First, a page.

Use this URL to cite or link to this record in EThOS:
Title: From single cell to single molecule : elucidation of the intracellular dynamics of the Hypoxia Inducible Factor (HIF)
Author: Taylor, Sarah
ISNI:       0000 0004 6058 0975
Awarding Body: University of Liverpool
Current Institution: University of Liverpool
Date of Award: 2015
Availability of Full Text:
Access from EThOS:
Access from Institution:
Hypoxia signalling pathway acts in all mammalian cells to try and avert damage occurring during periods of limited oxygen availability (hypoxia). The cellular response to a low oxygen environment is mediated by the transcription factor hypoxia-inducible factor (HIF), which activates the transcription of genes that aid cell survival and act to restore oxygen homeostasis. The heterodimeric transcription factor consists of a constitutively expressed beta subunit (HIF-1β) & an alpha subunit (HIF 1α / HIF 2α). The alpha subunits are regulated in an oxygen-dependent manner. The main aim of this thesis was to elucidate if the spatial localisation and/or the temporal fluctuations of HIF-1α and HIF-2α are altered in response to hypoxia and participate to the regulation of HIF activity. The experimental strategy focused on studying HIF at several scales ranging from single cell to single molecule level. I first investigated the temporal and spatial dynamics of the HIF-α subunits in living cells using time-lapse imaging. This was part of a larger study, which was initiated before the start of this thesis. It was published in January 2014 in the Journal of Biological Chemistry. We demonstrated that HIF-α accumulates transiently in the nucleus in response to hypoxia and this was necessary to ensure cell survival. We further demonstrated using a combination of mathematical modelling and knock-down experiments that the negative feedback loop involving PHD2 has an essential role in these dynamics. Secondly, we observed that HIF-2α exhibits a non-homogenous sub-nuclear localisation, whereas HIF-1α is distributed homogenously within the nucleus. Since protein localisation is commonly linked to function we sought to elucidate the purpose of this heterogeneous distribution using a combination of live cell imaging, co-localisation and photo-bleaching experiments. Lastly, to avoid molecule averaging errors, we planned to employ single molecule tracking to elucidate sub-cellular dynamics of HIF-2α and gain further insight into the movement of HIF 2α between the speckles and the rest of the nucleus. Our aim was to image and monitor gold nanoparticles (GNPs) conjugated to HIF-2α in real time in living cells, using photo-thermal microscopy. In collaboration with Prof. D. G. Fernig and Dr. R. Levy’s research groups, we developed a protocol using the Halotag (an engineered enzyme that reacts with a substrate (Halo-ligand) to form a covalent bond) to label a protein of interest with gold nanoparticles. This was achieved by: immobilising the Halotag ligand on the surface of GNPs and producing purified recombinant Halotag-fusion protein. We have obtained positive results by using the fibroblast growth factor 2 as proof of principle. Due to difficulties in expression and purification of recombinant Halotag-HIF-2α single molecule tracking of HIF-2α has not been achieved yet, but this work is still on-going. Overall my results show that: (1) the temporal dynamics of HIF-1α elicited by hypoxia have a critical role in HIF activity and function, (2) the non-homogenous speckle localisation of HIF-2α is associated with a slow diffusion time within the nucleus, 7-10X (depending on condition) slower than the homogeneous HIF-1α. Finally, using single molecule measurements, we did not observe any significant difference in speckle organisation or HIF 2α mobility, so single molecular tracking will be required to provide a non-average quantitative measurement of HIF-2α movement between the speckles and inter-speckle space.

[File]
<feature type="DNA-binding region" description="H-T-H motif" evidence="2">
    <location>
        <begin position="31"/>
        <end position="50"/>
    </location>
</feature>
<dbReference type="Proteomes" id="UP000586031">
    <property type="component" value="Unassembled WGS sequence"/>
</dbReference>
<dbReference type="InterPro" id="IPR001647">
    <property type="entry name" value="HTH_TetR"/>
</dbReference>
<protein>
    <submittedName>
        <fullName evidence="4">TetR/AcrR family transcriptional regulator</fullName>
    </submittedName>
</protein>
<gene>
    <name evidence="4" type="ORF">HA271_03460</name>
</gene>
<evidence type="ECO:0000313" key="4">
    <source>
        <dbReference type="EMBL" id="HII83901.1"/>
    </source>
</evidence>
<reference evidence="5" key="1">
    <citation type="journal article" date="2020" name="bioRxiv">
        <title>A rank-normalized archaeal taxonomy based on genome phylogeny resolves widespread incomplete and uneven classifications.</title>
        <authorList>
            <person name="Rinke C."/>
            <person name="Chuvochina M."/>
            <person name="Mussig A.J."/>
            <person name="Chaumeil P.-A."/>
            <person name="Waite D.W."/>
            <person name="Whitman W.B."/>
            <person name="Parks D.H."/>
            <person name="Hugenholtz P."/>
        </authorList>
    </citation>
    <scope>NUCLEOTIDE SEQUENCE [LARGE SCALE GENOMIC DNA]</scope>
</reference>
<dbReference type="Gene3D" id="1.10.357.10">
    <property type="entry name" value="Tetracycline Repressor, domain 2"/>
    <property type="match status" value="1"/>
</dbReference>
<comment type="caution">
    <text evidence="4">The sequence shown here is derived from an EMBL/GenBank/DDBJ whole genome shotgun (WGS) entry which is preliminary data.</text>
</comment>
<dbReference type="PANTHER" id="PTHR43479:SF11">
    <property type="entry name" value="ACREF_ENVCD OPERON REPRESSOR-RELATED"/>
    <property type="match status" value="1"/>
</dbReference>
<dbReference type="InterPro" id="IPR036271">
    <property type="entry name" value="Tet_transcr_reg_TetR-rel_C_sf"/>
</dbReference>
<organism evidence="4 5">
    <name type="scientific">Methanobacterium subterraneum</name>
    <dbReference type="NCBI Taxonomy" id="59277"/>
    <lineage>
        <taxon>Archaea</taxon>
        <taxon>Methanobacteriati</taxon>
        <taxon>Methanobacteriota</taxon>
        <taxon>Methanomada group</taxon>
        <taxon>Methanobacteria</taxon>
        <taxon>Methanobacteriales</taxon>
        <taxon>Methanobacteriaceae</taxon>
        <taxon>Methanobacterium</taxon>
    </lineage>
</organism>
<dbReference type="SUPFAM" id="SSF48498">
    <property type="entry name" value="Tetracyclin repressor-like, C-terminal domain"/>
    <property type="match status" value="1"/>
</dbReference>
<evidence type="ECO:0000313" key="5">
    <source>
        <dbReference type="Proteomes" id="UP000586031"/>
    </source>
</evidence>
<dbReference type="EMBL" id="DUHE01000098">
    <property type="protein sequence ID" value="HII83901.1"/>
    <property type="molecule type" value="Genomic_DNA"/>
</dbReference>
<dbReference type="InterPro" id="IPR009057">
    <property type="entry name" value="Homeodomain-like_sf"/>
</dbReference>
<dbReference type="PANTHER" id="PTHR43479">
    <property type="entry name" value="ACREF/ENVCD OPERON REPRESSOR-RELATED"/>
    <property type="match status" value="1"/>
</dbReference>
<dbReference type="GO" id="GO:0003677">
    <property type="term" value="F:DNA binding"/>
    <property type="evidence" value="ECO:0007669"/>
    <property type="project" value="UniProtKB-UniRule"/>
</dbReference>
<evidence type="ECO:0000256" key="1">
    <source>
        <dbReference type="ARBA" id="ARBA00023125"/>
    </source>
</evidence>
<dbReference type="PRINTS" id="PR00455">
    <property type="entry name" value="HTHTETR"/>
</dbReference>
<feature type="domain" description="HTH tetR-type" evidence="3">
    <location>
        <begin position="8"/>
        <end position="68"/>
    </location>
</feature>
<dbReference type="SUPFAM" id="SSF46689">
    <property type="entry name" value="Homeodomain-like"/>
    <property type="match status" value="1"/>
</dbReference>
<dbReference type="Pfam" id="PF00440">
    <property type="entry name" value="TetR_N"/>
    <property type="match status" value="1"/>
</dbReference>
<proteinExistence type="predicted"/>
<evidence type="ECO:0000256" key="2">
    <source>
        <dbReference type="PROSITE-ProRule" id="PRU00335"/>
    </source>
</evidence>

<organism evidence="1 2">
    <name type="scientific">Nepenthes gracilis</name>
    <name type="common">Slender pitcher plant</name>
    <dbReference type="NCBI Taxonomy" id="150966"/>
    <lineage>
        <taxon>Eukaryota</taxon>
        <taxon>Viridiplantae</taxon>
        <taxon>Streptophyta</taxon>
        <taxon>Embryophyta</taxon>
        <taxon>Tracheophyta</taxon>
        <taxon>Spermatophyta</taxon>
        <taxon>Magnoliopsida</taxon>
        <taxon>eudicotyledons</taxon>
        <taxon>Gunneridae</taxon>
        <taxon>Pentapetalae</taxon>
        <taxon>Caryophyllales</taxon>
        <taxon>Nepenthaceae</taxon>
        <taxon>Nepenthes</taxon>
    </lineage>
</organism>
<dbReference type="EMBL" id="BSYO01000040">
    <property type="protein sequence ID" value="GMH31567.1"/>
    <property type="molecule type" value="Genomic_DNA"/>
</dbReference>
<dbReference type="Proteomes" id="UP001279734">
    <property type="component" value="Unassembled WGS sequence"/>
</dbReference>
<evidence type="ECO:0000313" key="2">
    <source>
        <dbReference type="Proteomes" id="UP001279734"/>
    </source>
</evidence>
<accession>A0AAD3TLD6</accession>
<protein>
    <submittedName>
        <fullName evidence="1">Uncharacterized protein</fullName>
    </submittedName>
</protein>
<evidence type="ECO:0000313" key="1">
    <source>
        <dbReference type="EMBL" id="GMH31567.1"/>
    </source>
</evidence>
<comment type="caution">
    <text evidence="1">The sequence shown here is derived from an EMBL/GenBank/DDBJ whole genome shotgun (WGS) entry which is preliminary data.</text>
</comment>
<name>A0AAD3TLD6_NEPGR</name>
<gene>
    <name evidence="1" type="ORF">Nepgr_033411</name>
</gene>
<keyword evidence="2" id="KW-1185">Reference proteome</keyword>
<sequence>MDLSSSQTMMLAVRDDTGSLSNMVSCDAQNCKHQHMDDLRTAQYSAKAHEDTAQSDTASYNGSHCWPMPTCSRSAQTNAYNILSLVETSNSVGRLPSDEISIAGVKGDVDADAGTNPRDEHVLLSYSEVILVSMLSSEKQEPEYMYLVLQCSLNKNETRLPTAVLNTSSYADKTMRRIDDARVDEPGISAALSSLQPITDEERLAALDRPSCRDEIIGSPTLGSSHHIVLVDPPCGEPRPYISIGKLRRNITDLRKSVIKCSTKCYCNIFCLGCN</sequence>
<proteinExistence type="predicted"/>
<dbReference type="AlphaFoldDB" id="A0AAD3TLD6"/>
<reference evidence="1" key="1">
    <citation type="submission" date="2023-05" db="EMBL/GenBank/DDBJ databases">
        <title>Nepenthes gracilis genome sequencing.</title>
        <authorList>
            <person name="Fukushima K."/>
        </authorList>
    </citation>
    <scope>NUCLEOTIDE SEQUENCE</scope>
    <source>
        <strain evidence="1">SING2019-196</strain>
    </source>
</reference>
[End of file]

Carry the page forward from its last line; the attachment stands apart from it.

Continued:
Supervisor: Not available Sponsor: Not available
Qualification Name: Thesis (Ph.D.) Qualification Level: Doctoral
EThOS ID:  DOI: Not available
Keywords: Q Science (General)